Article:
By: Marc LaFountain
I only wish that I had a nickel for every time I've heard this statement. (Maybe then I could start my own venture in the "business world.") I have heard this statement again and again in both K-12 and higher education. Often, the "business world" is referred to as the "real world." So, then it becomes, "We can't get Macs in education because the real world uses PCs."
Well, I have news for you: Education is not the "real world." And, education is not the "business world." Nor should it blindly try to be these things.
The "real world" or "business world" is based on a system where adults work year-round for one company with the attainment of profits as the ultimate goal.
The "education world" is based on a system where children and young adults work during different parts of the year for numerous teachers with the attainment of learning as the ultimate goal and profits often not even a consideration.
Do you see the difference?
To me, it seems obvious. But, so often I talk to people who want to do something so their educational entity can "be like business." (Wow. Does this mean I can buy stock in my local school district?)
Let's take a look at what students and teachers really need when it comes to computing.
Keep your eye on the ball
What is our goal for educational computing? Do we want our students to be able to use a Pentium II-based computer running Windows 98/NT and Office 97? Is that our goal? Or, is our goal that students understand and feel comfortable with the concepts and practices of computing? I think this understanding of and comfort with computing should be what we are trying to achieve.
Business changes. Fast. It has gone from not using computers at all, to mainframes, to primitive workstations, to advanced workstations, and on to network computers with amazing speed. It will probably be using something else by the time you finish reading this.
Business needs workers who are flexible and adaptable. Who knows which computers business will be using in 5 or 10 years? Business doesn't need people who can use a Pentium II-based computer running Windows 98/NT and Office 97. It needs people who can walk up to various types of computers in the future and feel comfortable enough with them to do work. These computers may be running DOS, Windows 3.1, Windows for Workgroups, Windows 95/98, Windows NT, Mac OS 7/8, Mac OS X, BeOS, UNIX, OS/2, a mainframe OS, or something we haven't even heard of yet.
We shouldn't be concerned with some hardware or software standard for educational computers. Let's keep our eyes on the ball. We should be concerned with giving students and teachers computers that meet their educational needs and allow students to become flexible, adaptable adults.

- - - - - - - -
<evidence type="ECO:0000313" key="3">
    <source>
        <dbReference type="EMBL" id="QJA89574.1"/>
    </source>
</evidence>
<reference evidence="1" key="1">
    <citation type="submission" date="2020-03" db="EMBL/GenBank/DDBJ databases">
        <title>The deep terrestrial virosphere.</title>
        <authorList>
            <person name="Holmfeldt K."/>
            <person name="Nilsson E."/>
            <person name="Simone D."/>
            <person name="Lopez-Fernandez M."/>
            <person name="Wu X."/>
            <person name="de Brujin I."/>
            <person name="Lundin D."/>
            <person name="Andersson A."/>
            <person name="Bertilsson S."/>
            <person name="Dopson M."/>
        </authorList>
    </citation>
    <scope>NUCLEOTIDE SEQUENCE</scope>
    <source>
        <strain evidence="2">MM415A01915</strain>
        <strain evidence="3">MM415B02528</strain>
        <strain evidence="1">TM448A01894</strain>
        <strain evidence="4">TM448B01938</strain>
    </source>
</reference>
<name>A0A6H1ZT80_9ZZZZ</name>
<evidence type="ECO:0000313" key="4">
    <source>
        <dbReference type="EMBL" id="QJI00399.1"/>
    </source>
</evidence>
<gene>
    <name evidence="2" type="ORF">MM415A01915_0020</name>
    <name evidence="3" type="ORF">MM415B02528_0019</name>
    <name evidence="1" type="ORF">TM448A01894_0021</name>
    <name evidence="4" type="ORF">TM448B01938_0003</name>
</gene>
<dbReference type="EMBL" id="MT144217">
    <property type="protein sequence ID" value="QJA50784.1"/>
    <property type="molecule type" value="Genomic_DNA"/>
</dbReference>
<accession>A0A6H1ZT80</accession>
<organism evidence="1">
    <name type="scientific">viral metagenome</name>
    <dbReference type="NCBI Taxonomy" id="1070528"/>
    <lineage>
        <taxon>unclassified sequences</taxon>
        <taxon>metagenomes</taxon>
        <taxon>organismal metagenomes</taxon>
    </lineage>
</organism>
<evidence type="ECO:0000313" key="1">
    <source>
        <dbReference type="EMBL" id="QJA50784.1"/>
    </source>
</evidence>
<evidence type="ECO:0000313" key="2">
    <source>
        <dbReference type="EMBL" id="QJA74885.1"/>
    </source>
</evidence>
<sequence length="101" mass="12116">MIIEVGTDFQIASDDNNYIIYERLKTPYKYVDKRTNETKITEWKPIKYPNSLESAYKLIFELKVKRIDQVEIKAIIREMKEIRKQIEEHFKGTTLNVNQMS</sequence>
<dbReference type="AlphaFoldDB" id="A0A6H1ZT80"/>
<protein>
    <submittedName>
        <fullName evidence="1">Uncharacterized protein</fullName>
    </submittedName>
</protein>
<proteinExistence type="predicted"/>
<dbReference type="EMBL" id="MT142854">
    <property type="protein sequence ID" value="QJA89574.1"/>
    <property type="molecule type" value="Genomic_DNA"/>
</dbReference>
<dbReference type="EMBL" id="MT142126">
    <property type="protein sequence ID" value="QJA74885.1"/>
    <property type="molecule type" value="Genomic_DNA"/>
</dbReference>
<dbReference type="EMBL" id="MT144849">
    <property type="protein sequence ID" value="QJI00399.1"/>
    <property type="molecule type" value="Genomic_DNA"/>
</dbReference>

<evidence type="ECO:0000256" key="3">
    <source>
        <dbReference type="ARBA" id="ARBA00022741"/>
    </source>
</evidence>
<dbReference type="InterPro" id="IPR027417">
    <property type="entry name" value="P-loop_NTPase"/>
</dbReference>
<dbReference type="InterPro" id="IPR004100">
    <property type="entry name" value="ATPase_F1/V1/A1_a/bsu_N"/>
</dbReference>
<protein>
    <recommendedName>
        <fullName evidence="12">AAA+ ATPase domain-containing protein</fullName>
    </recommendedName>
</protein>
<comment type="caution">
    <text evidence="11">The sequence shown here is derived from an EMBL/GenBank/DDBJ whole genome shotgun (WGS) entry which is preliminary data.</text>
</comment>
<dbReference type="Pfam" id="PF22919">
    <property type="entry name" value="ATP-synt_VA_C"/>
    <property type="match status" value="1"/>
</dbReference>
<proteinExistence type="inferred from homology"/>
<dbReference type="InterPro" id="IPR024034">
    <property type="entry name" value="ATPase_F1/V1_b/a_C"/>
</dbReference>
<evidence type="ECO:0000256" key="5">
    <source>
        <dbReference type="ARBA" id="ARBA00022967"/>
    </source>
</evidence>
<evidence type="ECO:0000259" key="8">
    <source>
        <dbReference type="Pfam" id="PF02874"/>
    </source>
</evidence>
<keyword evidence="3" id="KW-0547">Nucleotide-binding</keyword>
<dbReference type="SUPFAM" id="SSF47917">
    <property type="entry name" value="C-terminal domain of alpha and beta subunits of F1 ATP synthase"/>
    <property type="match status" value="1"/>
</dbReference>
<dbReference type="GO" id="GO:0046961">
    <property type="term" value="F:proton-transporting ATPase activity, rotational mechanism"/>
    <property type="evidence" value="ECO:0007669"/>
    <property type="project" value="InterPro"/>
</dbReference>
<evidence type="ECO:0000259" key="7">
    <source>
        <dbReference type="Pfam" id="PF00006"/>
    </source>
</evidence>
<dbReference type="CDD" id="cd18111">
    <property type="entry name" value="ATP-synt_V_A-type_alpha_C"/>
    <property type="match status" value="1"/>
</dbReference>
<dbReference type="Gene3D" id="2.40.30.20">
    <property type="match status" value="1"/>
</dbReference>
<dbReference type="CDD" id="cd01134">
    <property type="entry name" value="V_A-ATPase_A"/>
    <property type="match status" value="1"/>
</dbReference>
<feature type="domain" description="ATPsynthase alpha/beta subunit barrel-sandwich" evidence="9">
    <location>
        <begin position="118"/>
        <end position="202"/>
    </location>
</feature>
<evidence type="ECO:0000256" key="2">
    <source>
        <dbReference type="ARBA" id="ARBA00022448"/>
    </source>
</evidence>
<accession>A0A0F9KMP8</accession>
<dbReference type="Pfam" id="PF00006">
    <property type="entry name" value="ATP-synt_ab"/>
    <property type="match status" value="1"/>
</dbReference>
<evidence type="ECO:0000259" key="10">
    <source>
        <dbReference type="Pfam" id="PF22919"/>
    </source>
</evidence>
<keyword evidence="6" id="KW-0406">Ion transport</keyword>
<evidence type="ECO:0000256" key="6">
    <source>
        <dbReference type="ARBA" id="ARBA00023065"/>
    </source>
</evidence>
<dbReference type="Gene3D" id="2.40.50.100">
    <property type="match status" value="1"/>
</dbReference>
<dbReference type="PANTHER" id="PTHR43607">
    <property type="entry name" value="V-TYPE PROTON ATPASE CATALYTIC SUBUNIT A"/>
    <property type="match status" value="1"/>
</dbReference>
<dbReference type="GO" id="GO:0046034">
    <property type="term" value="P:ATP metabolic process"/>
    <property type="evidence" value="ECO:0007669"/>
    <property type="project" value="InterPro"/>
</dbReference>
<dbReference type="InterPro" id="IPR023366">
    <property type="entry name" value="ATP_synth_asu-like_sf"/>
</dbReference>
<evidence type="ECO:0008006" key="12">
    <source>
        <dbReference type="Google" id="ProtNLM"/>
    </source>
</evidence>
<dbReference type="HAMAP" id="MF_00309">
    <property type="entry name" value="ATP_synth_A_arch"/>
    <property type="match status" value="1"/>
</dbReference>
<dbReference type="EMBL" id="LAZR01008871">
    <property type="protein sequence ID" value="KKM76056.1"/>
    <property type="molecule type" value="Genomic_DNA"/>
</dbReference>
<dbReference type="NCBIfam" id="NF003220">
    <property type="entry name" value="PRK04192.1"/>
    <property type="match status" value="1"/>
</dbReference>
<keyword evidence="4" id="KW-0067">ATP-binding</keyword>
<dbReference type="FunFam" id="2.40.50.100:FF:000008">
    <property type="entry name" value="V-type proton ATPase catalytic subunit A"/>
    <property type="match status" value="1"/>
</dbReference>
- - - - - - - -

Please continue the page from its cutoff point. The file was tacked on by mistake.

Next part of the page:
Emulation vs. Creation
So, what should computers do to serve students' educational needs?
Many would like nothing more than to see rows of first graders sitting in front of Pentium II-based workstations running Windows 98/NT and Office 97. After all, this is what the "business world" uses.
Business people use their workstations for word processing, spreadsheets, databases, and e-mail, with a little web browsing here and there. So, our students should be emulating them, right? Wrong.
While students and teachers certainly do all of these "business" things, they are first and foremost creators. They draw. They design. They take pictures. They animate. They make web pages. They make and view multimedia productions. They do this because creation, not emulation, is what leads to real learning.
So, when buying computers for education we should look for those that give students and teachers the highest potential for expressing their creativity. This may or may not be what is being used in the "business world."
I am not trying to say that education can't learn anything from business. It certainly can. But, you cannot take any business principle or practice and blindly apply it education. It doesn't make sense.
I am also not trying to say that every computer in education shouldn't be Wintel-based or should be Mac OS-based. Different computers can work better for educators with different situations and goals. What I am trying to say is that education should not blindly try to emulate business. Education should focus on doing things that enhance learning for students. Our educators must keep this in mind when it comes time to purchase educational technology. To not buy the technology that is best for learning would waste money. And, business certainly wouldn't want for us to waste money, now would it?
During the past seven years, Marc LaFountain has been a both a student and a computing professional in K-12 and higher education institutions.